Remembrances and revelations from childhood in the rural American heartland told with wit and charm
In 1970 Esquire named the rural West Tennessee college town of Martin as one of the nine happy towns left in the United States. Bob Cowser, Jr., offers a dissenting opinion on this assessment of the bucolic environs of his youth in his collection of forthright reflections on boyhood in Martin and episodes in the other locations that have thus far constituted "home." Ranging in tone from confessional and contemplative to candid and comic, the pieces in Scorekeeping: Essays from Home form an exceptional mosaic of small-town life as witnessed by an introduced specimen—the son of English professors among insular townies—with an unflinching eye and creative wit.
As Cowser leads us through his formative experiences in Martin and later New Orleans and Lincoln, Nebraska, he offers a balanced and inviting combination of episodes—of the regret inherent in his father's longrunning quest for a good BBQ sandwich and of too loosely interpreting Redbook's advice on attending high school reunions, of the abduction and murder of a classmate and of the revelation of a favorite uncle's AIDS-related death. Siblings, parents, schoolmates, and mentors form a richly realized constellation of figures around Cowser as he recalls the loves, losses, developments, and divergences that constitute coming of age in the rural American heartland of the late twentieth century.
The geographic location of home shifts, but Cowser's ties to family, community, and upbringing remain constants in the face of growth and change. The resulting essays map the rough-hewn formation of an adult identity and the development of the accepting hindsight required to reflect and keep score.
Bob Cowser, Jr., is the author of Dream Season: A Professor Joins America's Oldest Semi-Pro Football Team—selected as a New York Times Book Review Editor's Choice. His essays and reviews have appeared in American Literary Review, Prairie Schooner, Missouri Review, Brevity, and elsewhere. Cowser holds a Ph.D. in creative writing from the University of Nebraska and is an associate professor of English at St. Lawrence University in Canton, New York.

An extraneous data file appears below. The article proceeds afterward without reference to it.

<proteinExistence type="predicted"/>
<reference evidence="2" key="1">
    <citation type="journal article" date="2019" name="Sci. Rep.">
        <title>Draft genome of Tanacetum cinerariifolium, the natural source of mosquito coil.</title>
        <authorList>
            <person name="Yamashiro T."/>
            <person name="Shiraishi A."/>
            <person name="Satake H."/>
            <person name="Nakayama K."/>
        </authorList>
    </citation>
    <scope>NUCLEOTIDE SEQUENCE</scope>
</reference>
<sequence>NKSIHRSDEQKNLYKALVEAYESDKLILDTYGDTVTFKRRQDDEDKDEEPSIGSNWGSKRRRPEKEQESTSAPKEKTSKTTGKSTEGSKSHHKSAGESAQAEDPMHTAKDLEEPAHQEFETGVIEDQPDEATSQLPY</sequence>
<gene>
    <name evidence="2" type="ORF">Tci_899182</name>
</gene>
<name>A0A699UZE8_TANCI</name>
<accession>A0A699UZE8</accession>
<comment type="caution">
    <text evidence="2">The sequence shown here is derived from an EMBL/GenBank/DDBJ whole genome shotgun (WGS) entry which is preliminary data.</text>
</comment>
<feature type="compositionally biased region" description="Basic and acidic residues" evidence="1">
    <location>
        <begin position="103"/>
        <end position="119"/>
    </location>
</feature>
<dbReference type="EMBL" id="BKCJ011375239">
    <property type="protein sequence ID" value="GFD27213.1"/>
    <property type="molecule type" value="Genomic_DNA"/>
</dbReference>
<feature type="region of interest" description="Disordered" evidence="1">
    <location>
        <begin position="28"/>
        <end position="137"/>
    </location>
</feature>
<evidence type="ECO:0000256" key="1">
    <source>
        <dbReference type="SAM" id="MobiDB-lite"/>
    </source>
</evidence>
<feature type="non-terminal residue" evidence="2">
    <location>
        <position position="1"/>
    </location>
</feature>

"Bob Cowser, with muscle and grace, takes a hard look at his ties to family and place in his magnificent new book. Whether writing about his small Tennessee town or the other landscapes he calls 'home' throughout the years…he bravely tallies the things in the world that matter, that can save us, in fact, even if we don't know how close we are to ruin until far, far down the road.."—Lee Martin, author of The Bright Forever
"Trust me—you will love this immediately engaging book. Bob Cowser has such a large gift for precise remembering. His gracious balance of detail with narrative drive creates a deeply generous world."—Naomi Shihab Nye, author of Never in a Hurry
"Scorekeeping describes growing up in Martin, Tennessee, in the 1970s and 1980s, both in the mind and in a real neighborhood where boys play and don't play baseball, where whistles from the Illinois Central slip blue through the night, where children stumble through adolescence, some bruised, others hardy, maybe too hardy. Through this book, though, words flow so sweet and glittering that readers will pause and, traveling back to pasts shadowy beneath the shade of years, will remember and marvel at their own growings. What a pleasure it is to keep score with Bob Cowser!"—Sam Pickering, author of The Best of Pickering
"Bob Cowser's voice in this gathering of essays is warm, sincere, humorous, at times nostalgic, and above all, good-hearted. And if that isn't enough, any reader who has grown up in a small city or town in the center of the country will surely recognize his or her own growing up place in Cowser's depiction of Martin, Tennessee. Scorekeeping is a journey home."—Lisa Knopp, author of The Nature of Home
"Whether in baseball or in life, scorekeeping means more than just marking down the plays. It involves knowing the score and, from time to time, settling scores. Bob Cowser does all of this in his fine memoir—a happy revelation that a graduate of the high school class of 1988 can write with the sensitivity of a Kurt Vonnegut, a Wille Morris, a William Kittredge, and the other authors he admires."—Jerome Klinkowitz, author of Owning a Piece of the Minors